All season long the Cincinnati Bengals have been waiting for a second wide receiver to emerge. That receiver has not emerged yet, as each candidate has been struck by their own different ailments. Most significantly however, the Bengals were expecting their second wide receiver to be their third option for quarterback Andy Dalton, not their second as one would expect. Tight End Jermaine Gresham was expected to establish himself as a top tier player at his position this year.
Gresham was drafted 21st overall in the first round of the 2010 NFL draft. After an impressive college career at Oklahoma, he was expected to offer the Bengals a player who could significantly improve the run blocking and passing game as the starting tight end. To this point, that has not happened.
In his first two seasons, Gresham tallied 108 receptions, 10 touchdowns and 1,067 yards. Despite being a physically gifted tight end who is guaranteed a matchup advantage against the majority of linebackers and defensive backs, Gresham hasn’t yet established himself as a consistent receiving threat to this point. Gresham’s problem has been completely mental. His lack of focus at times has led to 14 dropped passes in his first two seasons and six already this year. Gresham has dropped four passes in the past three games, but did have his career high in receiving yards last week against the Denver Broncos.
On eight targets, Gresham caught six passes for 108 yards. Yet, it still felt like he was underused. The Bengals aren’t a team that is going to spread the ball around to different receivers the way the New Orleans Saints or Green Bay Packers do. The Bengals offense is much more rigid because it is limited by a lack of weapons.
While AJ Green should get the majority of targets, presuming the defense isn’t overplaying their coverage, Gresham proved in this game that he should be the one receiving the majority of the other targets. Dalton dropped back 42 times against the Broncos, seven more times than his season average, but still only targeted Gresham one more time than his season high.
Now if Gresham wasn’t effective, it would make sense not to target him. While he is prone to lapses in concentration that lead to incompletions, he also showed in this game that he can get free from defenders with ease or adjust to the football in the air to make receptions against tight coverage.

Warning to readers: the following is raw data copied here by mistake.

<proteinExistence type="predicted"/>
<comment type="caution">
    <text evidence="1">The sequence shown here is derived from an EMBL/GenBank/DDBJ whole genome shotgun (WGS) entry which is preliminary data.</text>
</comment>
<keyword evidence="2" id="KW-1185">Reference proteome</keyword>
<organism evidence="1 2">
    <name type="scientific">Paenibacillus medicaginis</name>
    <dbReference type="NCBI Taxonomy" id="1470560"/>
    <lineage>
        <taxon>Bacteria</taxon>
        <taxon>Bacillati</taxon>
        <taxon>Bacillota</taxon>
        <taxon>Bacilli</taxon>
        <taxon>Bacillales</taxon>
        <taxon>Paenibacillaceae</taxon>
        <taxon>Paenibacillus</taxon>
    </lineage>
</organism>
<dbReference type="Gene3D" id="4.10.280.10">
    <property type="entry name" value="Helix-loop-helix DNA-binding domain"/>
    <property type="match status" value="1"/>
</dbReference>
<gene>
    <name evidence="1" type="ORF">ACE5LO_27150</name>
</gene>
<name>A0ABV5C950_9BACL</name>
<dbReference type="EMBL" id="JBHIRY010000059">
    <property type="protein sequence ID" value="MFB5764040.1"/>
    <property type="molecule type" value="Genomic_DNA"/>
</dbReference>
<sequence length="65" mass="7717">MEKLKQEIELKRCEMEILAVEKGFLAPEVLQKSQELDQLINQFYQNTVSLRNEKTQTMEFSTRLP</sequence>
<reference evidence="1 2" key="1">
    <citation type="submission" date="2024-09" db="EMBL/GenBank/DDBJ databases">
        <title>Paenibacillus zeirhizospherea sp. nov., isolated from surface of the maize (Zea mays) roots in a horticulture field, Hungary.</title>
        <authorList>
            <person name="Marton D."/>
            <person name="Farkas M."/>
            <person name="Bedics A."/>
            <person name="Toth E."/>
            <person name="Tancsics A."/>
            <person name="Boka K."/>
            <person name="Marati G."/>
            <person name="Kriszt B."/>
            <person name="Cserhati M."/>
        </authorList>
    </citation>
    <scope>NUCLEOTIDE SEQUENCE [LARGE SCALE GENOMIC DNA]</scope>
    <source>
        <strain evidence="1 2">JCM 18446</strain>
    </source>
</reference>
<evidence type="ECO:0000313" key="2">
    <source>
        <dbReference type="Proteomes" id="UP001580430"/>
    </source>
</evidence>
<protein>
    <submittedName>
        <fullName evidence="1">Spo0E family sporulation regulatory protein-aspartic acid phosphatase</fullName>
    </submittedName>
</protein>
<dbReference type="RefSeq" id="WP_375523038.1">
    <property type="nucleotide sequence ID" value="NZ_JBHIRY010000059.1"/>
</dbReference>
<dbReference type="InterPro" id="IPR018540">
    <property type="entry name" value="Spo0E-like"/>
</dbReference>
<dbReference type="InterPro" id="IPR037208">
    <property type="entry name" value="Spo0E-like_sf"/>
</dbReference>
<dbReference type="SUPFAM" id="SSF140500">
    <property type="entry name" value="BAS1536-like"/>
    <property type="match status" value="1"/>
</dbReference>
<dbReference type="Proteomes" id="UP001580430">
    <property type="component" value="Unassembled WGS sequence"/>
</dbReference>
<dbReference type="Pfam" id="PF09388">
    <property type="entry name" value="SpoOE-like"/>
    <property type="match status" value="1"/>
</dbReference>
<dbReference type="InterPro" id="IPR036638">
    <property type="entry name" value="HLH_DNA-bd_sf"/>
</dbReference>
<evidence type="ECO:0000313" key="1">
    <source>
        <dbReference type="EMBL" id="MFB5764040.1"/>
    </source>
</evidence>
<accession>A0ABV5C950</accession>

Gresham’s first reception of the day went for 15 yards when he beat a linebacker in single coverage across the field. As soon as he caught the pass, he absorbed a hit and held onto the football for a first down. Despite the very impressive play, Dalton didn’t look his way again until the middle of the second quarter.
In this game Gresham showed off an ability to make plays in many different ways. He caught one pass in the flat before sprinting down the sideline for a first down. Another came when he accurately gained enough yards over the middle for a first down. His 52 yard reception came on an extended play when he was in space, but he beat two defenders with his speed down the sideline for 30 more yards. Twice he extended fully over the middle to snatch the ball out of the air despite having a defender in close proximity.
For all the good, Gresham had one bad play when he ran a quick out route and watched the ball fly through his hands and hit him on the helmet. It was a bad play, but at worst it was an incompletion. Incompletions for Dalton this year haven’t been the problem, he is completing over 60 percent, but interceptions have been. If the Bengals focused more of their offense towards Gresham, instead of moving away from him for long stretches of football games, then Dalton would have easier attempts to a receiver capable of catching poorly thrown passes.
Dalton is at the point in the season when the Bengals need to make some adjustments to help him improve. Gresham’s career day against the Broncos implies that he is at least capable of helping him more, and he could be set to turn a corner in his career.